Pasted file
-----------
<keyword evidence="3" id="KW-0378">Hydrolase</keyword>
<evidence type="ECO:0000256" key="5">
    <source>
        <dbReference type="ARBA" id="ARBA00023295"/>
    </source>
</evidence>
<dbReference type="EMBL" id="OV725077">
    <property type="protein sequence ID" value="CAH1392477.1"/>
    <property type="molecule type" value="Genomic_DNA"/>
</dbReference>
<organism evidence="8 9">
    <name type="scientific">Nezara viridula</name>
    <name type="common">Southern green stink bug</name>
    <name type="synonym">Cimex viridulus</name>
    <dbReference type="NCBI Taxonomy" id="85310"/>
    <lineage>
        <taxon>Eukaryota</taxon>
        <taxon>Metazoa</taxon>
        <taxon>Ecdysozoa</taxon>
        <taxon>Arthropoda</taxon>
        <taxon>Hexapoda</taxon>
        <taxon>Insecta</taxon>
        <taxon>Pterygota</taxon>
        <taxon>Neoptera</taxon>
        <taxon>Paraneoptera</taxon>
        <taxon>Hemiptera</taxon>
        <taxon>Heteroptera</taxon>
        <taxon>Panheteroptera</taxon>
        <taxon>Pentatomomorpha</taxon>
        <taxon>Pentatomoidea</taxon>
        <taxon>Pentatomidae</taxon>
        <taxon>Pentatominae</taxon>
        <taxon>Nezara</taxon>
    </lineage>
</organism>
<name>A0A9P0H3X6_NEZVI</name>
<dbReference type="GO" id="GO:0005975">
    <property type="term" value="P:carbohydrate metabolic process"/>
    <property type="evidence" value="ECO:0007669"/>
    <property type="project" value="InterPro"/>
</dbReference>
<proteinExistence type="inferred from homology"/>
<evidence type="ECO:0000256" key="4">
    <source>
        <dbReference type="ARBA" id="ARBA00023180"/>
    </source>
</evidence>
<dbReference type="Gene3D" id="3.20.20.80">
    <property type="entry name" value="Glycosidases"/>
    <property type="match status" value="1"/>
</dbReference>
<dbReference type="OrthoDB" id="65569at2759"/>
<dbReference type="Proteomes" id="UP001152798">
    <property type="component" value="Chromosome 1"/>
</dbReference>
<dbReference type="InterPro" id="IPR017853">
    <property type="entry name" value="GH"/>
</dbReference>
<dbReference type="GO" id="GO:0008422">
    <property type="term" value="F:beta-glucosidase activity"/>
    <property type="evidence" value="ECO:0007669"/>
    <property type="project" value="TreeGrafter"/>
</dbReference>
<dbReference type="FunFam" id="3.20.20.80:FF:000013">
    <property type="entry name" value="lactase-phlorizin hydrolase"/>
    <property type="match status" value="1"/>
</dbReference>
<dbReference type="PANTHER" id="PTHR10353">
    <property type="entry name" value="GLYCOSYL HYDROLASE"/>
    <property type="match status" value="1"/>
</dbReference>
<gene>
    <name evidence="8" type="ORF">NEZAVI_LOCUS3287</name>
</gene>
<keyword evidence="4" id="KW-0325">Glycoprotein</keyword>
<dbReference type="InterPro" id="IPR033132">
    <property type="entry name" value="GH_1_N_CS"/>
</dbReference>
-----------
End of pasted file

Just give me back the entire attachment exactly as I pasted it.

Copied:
<keyword evidence="3" id="KW-0378">Hydrolase</keyword>
<evidence type="ECO:0000256" key="5">
    <source>
        <dbReference type="ARBA" id="ARBA00023295"/>
    </source>
</evidence>
<dbReference type="EMBL" id="OV725077">
    <property type="protein sequence ID" value="CAH1392477.1"/>
    <property type="molecule type" value="Genomic_DNA"/>
</dbReference>
<organism evidence="8 9">
    <name type="scientific">Nezara viridula</name>
    <name type="common">Southern green stink bug</name>
    <name type="synonym">Cimex viridulus</name>
    <dbReference type="NCBI Taxonomy" id="85310"/>
    <lineage>
        <taxon>Eukaryota</taxon>
        <taxon>Metazoa</taxon>
        <taxon>Ecdysozoa</taxon>
        <taxon>Arthropoda</taxon>
        <taxon>Hexapoda</taxon>
        <taxon>Insecta</taxon>
        <taxon>Pterygota</taxon>
        <taxon>Neoptera</taxon>
        <taxon>Paraneoptera</taxon>
        <taxon>Hemiptera</taxon>
        <taxon>Heteroptera</taxon>
        <taxon>Panheteroptera</taxon>
        <taxon>Pentatomomorpha</taxon>
        <taxon>Pentatomoidea</taxon>
        <taxon>Pentatomidae</taxon>
        <taxon>Pentatominae</taxon>
        <taxon>Nezara</taxon>
    </lineage>
</organism>
<name>A0A9P0H3X6_NEZVI</name>
<dbReference type="GO" id="GO:0005975">
    <property type="term" value="P:carbohydrate metabolic process"/>
    <property type="evidence" value="ECO:0007669"/>
    <property type="project" value="InterPro"/>
</dbReference>
<proteinExistence type="inferred from homology"/>
<evidence type="ECO:0000256" key="4">
    <source>
        <dbReference type="ARBA" id="ARBA00023180"/>
    </source>
</evidence>
<dbReference type="Gene3D" id="3.20.20.80">
    <property type="entry name" value="Glycosidases"/>
    <property type="match status" value="1"/>
</dbReference>
<dbReference type="OrthoDB" id="65569at2759"/>
<dbReference type="Proteomes" id="UP001152798">
    <property type="component" value="Chromosome 1"/>
</dbReference>
<dbReference type="InterPro" id="IPR017853">
    <property type="entry name" value="GH"/>
</dbReference>
<dbReference type="GO" id="GO:0008422">
    <property type="term" value="F:beta-glucosidase activity"/>
    <property type="evidence" value="ECO:0007669"/>
    <property type="project" value="TreeGrafter"/>
</dbReference>
<dbReference type="FunFam" id="3.20.20.80:FF:000013">
    <property type="entry name" value="lactase-phlorizin hydrolase"/>
    <property type="match status" value="1"/>
</dbReference>
<dbReference type="PANTHER" id="PTHR10353">
    <property type="entry name" value="GLYCOSYL HYDROLASE"/>
    <property type="match status" value="1"/>
</dbReference>
<gene>
    <name evidence="8" type="ORF">NEZAVI_LOCUS3287</name>
</gene>
<keyword evidence="4" id="KW-0325">Glycoprotein</keyword>
<dbReference type="InterPro" id="IPR033132">
    <property type="entry name" value="GH_1_N_CS"/>
</dbReference>